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Recent Match Report – Pakistan A vs India A Final 2023

Pakistan A 352 for 8 (Tayyab 108, Farhan 65, Parag 2-24, Hangargekar 2-48) beat India A 224 (Abhishek 61, Dhull 39, Muqeem 3-66, Wasim 2-26) by 128 runs

Tayyab Tahir, a seasoned 29-year-old batter, and Sufiyan Muqeem, a rookie left-arm wristspinner, combined to help Pakistan A beat India A and defend their ACC Men’s Emerging Cup crown in Colombo.

Tayyab, for whom it has already been a dream year, added another chapter to his 2023 fairytale. He started with a dazzling half-century on PSL debut for Karachi Kings in February and made his T20I debut against Afghanistan in March. Four months on, he struck an aggressive 71-ball 108 to power Pakistan A to 352 for 8 after they were sent in to bat by Yash Dhull, on what he felt was a dry surface.

Then, with India A’s chase in the balance, Muqeem, who made his List A debut earlier in the tournament, made a telling contribution with his ripping wrong’uns from the over-the-wicket angle. That he mixed it up with sharp legbreaks added to India A’s challenge and they folded for 224 in 40 overs.

That the game fizzled out towards the end was because Muqeem prized out the massive scalps of Abhishek Sharma, India’s top scorer with 61, and Dhull, for 39, to crack open the game in Pakistan’s favour. Muqeem finished with figures of 3 for 66 in his ten overs, thriving on support from fellow spinners Mubasir Khan and Mehran Mumtaz.

The Pakistan team management did not play Muqeem in the league game against India, possibly to shield him from the batters’ view. In the grand finale, they were caught unawares by a supremely talented spinner who made heads turn with his control and guile, seldom taking the defensive route, not even when he was under attack early on by Abhishek.

India’s lower order hung around to try and challenge the bowlers in a late effort to take the game deep, but at 194 for 8, they were merely delaying the inevitable. Mohammad Wasim fittingly finished the game off with a searing yorker to send Yuvrajsinh Dodiya’s stumps.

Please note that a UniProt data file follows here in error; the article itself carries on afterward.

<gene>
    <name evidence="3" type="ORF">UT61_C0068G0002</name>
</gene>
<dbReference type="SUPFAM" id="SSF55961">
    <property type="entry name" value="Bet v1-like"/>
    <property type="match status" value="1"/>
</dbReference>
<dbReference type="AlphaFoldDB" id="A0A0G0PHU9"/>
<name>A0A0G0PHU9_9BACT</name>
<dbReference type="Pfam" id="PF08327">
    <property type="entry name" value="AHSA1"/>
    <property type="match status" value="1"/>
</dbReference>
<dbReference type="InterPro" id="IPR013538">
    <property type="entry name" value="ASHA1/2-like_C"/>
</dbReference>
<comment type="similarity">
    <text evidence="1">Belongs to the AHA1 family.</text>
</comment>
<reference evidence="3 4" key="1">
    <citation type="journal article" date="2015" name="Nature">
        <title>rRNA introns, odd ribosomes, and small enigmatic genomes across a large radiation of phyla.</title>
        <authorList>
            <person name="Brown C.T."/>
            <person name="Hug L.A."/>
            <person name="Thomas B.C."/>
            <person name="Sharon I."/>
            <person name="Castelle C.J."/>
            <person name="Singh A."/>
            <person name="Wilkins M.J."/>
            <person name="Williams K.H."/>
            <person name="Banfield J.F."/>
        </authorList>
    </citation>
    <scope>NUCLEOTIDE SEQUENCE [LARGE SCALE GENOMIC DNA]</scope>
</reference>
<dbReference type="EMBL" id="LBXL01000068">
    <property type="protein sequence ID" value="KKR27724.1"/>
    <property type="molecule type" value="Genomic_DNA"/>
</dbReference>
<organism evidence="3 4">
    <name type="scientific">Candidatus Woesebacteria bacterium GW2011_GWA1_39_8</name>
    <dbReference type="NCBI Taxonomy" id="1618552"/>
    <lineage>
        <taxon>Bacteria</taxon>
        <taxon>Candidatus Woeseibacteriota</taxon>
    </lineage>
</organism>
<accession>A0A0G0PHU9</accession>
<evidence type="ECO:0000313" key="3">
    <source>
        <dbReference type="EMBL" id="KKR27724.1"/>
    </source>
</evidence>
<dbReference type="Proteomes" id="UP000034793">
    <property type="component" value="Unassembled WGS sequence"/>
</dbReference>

The win would be all the more satisfying for Pakistan, not least because they were handed a pounding by India A in the league fixture. Tayyab, who like Muqeem did not play in that game, walked in at 146 for 2 in the 22nd over after openers Sahibzada Farhan and Saim Ayub put together an aggressive century stand to lay down the marker.

But he soon saw Omair Yousuf and Qasim Akram fall off successive deliveries to Riyan Parag’s right-arm everything in the 28th over. Then in the 29th, when Mohammad Haris, the captain, was trapped lbw by Nishant Sindhu’s left-arm spin, Pakistan A had lost 3 for 4 in ten deliveries.

At 187 for 5, India A had just found their footing and were beginning to tighten the screws courtesy their spinners. This is when Tayyab decided he wasn’t going to let the game drift. At the first sign of the Indians switching off, he cashed in. What began as a burst of aggression turned into a full-blown counterattack.

Tayyab had a slice of luck when he was dropped on 51 in the 37th over when Rajvardhan Hangargekar circled around a ball he misjudged at the long-on boundary. That was the only blemish in a knock where he showcased oodles of maturity in manipulating the fields, milking runs, throwing bowlers off their lengths and also playing some cheeky reverse paddles, all without making it look like he was taking risks.

He was superbly supported by Mubasir, who occupied the crease to help the lower order rally. Without their 126-run seventh-wicket stand, Pakistan A may have been bundled out for a much smaller score.

India A’s chase began on a sprightly note as Abhishek and Sai Sudharsan played authentic shots and matched each other stroke for stroke in an enterprising first ten overs. Sudharsan’s wristwork was particularly impressive as he whipped and worked the ball to different parts of the leg side with ease, but his undoing was an Arshad Iqbal short ball that he couldn’t quite get out of the way of, top-edging a pull to the wicketkeeper to break a 64-run opening stand.

Nikin Jose was a tad unfortunate to be given out caught behind when replays confirmed the ball had brushed his right hip on the way through to the wicketkeeper. Dhull steadied the innings but found no support once Abhishek was out playing an uppish cut to Muqeem.

Pakistan A profited from having the crafty Mubasir operate from the other end and he struck with the big wicket of Sindhu, who was promoted up the order. Mubasir got the ball to dip on Sindhu, who popped a return catch. When Dhruv Jurel and Parag followed suit, the end was night.

Shashank Kishore is a senior sub-editor at ESPNcricinfo


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